There are other ways to extend the length of a note. A dot after the note head, for example, adds another half of that note’s duration to it. So, a half note with a dot would equal a half note and a quarter note; a quarter note with a dot equals a quarter plus an eighth note. A tie may also be used to extend a note. Two notes tied together should be held as long as the value of both of those notes together, and ties are commonly used to signify held notes that cross measures or bars.
The opposite may also happen, we can shorten the amount of time a note should be held, relative to the quarter note. Faster notes are signified with either flags, like the ones discussed above, or with beams between the notes. Each flag halves the value of a note, so a single flag signifies 1/2 of a quarter note, a double flag halves that to 1/4 of a quarter note. Beams do the same, while allowing us to read the music more clearly and keep the notation less cluttered. As you can see, there’s no difference in how you count the eighth and 16th notes above.
But what happens when there isn’t a note taking up each beat? It’s easy, we take a rest! A rest, just like a note, shows us how long it should be held based on its shape.
Get in the groove. “rhythm” is a crucial part of how the music feels. However, whereas meter simply tells you how many beats, rhythm is how those beats are used.
- Try this: tap your finger on your desk, and count 1-2-3-4 1-2-3-4, steadily. Not very interesting, is it? Now try this: on beats 1 and 3, tap louder, and on beats 2 and 4, tap softer. That’s got a different feel to it! Now try the reverse: tapping loud on 2 and 4, and soft on beats 1 and 3.
Imagine yourself walking. Each footstep will equal one beat. Those are represented musically by quarter notes, because in much of Western music (meaning music of the western world, not just the music of Hank Williams!), there are four of these beats for every measure. Musically, the rhythm of your walking will look like this:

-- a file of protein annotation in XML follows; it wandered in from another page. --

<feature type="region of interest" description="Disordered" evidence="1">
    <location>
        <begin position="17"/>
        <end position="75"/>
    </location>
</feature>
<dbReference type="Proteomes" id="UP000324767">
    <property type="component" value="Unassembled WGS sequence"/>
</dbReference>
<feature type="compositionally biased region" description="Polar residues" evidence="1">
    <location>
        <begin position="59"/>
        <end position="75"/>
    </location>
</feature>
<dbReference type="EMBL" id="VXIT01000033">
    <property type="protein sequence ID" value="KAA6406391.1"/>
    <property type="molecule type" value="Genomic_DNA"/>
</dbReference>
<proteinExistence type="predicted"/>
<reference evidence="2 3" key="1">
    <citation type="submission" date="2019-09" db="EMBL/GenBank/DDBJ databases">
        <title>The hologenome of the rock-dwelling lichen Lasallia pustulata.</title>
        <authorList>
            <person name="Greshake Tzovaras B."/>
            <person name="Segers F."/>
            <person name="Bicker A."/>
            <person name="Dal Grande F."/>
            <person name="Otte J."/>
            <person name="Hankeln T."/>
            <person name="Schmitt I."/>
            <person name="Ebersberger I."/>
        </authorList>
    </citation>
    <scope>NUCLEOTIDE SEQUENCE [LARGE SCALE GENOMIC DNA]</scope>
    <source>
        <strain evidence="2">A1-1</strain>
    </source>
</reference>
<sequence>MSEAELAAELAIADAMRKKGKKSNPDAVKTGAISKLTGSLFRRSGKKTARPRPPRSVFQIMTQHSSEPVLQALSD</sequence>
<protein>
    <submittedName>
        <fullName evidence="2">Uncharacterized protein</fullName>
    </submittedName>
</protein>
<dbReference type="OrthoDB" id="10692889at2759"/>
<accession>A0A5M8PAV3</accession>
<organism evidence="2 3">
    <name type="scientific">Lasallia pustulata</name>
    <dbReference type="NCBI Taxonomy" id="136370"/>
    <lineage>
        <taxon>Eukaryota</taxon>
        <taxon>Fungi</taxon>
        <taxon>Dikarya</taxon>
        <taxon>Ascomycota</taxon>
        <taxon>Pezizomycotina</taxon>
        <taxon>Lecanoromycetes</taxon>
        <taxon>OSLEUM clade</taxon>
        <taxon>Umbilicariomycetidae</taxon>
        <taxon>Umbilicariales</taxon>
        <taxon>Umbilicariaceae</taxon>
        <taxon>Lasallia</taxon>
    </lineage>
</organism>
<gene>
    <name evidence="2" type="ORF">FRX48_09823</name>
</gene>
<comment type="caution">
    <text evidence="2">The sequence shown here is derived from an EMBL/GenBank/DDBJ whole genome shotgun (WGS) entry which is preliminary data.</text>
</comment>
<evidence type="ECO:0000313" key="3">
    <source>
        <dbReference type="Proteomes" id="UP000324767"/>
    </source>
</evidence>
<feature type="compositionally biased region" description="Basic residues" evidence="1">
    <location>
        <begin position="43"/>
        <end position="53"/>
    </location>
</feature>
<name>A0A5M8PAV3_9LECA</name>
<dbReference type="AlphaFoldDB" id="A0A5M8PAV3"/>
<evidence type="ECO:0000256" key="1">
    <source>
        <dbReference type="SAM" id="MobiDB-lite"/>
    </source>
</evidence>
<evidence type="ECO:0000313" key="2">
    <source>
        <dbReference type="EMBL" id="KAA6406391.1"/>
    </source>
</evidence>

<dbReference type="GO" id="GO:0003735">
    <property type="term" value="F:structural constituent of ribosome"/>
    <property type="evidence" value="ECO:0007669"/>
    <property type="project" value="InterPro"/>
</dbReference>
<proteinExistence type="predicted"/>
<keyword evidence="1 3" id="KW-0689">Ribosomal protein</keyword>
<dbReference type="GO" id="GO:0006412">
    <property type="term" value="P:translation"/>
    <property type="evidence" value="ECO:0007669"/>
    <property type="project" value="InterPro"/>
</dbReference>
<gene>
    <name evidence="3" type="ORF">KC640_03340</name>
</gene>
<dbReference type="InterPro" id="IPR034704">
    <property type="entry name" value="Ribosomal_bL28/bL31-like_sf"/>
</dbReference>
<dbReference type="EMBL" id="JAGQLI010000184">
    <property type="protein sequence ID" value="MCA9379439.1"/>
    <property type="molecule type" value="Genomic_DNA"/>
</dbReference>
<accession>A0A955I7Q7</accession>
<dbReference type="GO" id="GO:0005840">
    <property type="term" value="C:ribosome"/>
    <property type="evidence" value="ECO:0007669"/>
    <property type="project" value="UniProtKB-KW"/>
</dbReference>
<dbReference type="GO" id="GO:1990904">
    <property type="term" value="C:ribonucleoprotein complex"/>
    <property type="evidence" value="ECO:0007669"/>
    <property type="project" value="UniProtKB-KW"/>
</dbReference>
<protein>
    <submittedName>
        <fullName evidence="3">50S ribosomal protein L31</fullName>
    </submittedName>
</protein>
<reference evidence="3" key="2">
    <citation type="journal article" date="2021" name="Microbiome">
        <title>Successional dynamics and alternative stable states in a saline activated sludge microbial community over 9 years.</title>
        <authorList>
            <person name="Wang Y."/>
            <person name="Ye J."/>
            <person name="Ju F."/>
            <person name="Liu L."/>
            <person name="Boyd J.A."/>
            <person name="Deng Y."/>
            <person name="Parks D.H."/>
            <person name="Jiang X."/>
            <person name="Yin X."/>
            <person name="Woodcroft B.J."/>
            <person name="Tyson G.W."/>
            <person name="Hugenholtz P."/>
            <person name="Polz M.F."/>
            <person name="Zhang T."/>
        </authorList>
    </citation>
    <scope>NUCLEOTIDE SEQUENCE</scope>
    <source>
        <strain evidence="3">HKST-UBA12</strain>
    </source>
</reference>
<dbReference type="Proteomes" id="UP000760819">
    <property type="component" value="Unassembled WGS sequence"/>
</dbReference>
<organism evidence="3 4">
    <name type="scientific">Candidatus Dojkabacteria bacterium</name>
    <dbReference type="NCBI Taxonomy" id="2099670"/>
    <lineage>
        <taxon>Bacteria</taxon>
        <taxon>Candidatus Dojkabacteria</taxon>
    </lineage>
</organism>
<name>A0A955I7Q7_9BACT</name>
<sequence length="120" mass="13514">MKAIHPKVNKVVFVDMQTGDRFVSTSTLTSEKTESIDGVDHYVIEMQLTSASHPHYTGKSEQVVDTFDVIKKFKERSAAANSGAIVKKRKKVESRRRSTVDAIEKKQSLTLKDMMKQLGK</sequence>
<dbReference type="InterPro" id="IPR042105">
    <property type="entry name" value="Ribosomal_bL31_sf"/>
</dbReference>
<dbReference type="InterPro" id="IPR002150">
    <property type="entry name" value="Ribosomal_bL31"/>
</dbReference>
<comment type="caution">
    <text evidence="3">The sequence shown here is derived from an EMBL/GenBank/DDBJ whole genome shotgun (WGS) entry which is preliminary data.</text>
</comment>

- Each step is one quarter note. On a sheet of music, quarter notes are the solid black dots attached to stems without any flags. You can count that off as you walk: “1, 2, 3, 4-1, 2, 3, 4”
- If you were to slow your pace down to half that speed, so that you only took a step every two beats on the 1 and on the 3, that would be notated with half notes (for half a measure). On a sheet of music, half notes look like quarter notes, only they aren’t solid black — they are outlined in black with white centers.
- If you slowed your pace down even further, so that you only took a step every four beats, on the 1, you would write that as a whole note—or one note per measure. On a sheet of music, whole notes look like “Os” or donuts — similar to half notes without stems.
Step 3: Pick Up the Beat
In order to play music, you need to know its meter, the beat you use when dancing, clapping or tapping your foot along with a song. When reading music, the meter is presented similar to a fraction, with a top number and a bottom number, we call this the song’s time signature. The top number tells you how many beats to a measure, the space of staff in between each vertical line (called a bar). The bottom number tells you the note value for a single beat, the pulse your foot taps along with while listening.
In the example above, the time signature is 4/4, meaning there are 4 beats per bar and that every quarter note gets one beat.
In the example below, the time signature is 3/4, meaning there are 3 beats per bar and that every quarter note gets one beat.
Let’s look again at the above examples, notice that even though the 4/4 time signature in “Twinkle, Twinkle Little Star” calls for 4 beats per bar, there aren’t 4 notes in second bar? That’s because you have two quarter notes and one half note, which added together equal 4 beats.
Step 4: Play a Melody
Congratulations, you’re almost on your way to reading music! First, let’s look at scales. A scale is made of eight consecutive notes, for example, the C major scale is composed of C, D, E, F, G, A, B, C. The interval between the first note of your C major scale and the last is an example of an octave. The C major scale is very important to practice, since once you have the C scale down, the other major scales will start to fall into place. Each of the notes of a C major scale corresponds with a white key on your keyboard. Here’s how a C major scale looks on a staff and how that corresponds to the keys on your keyboard: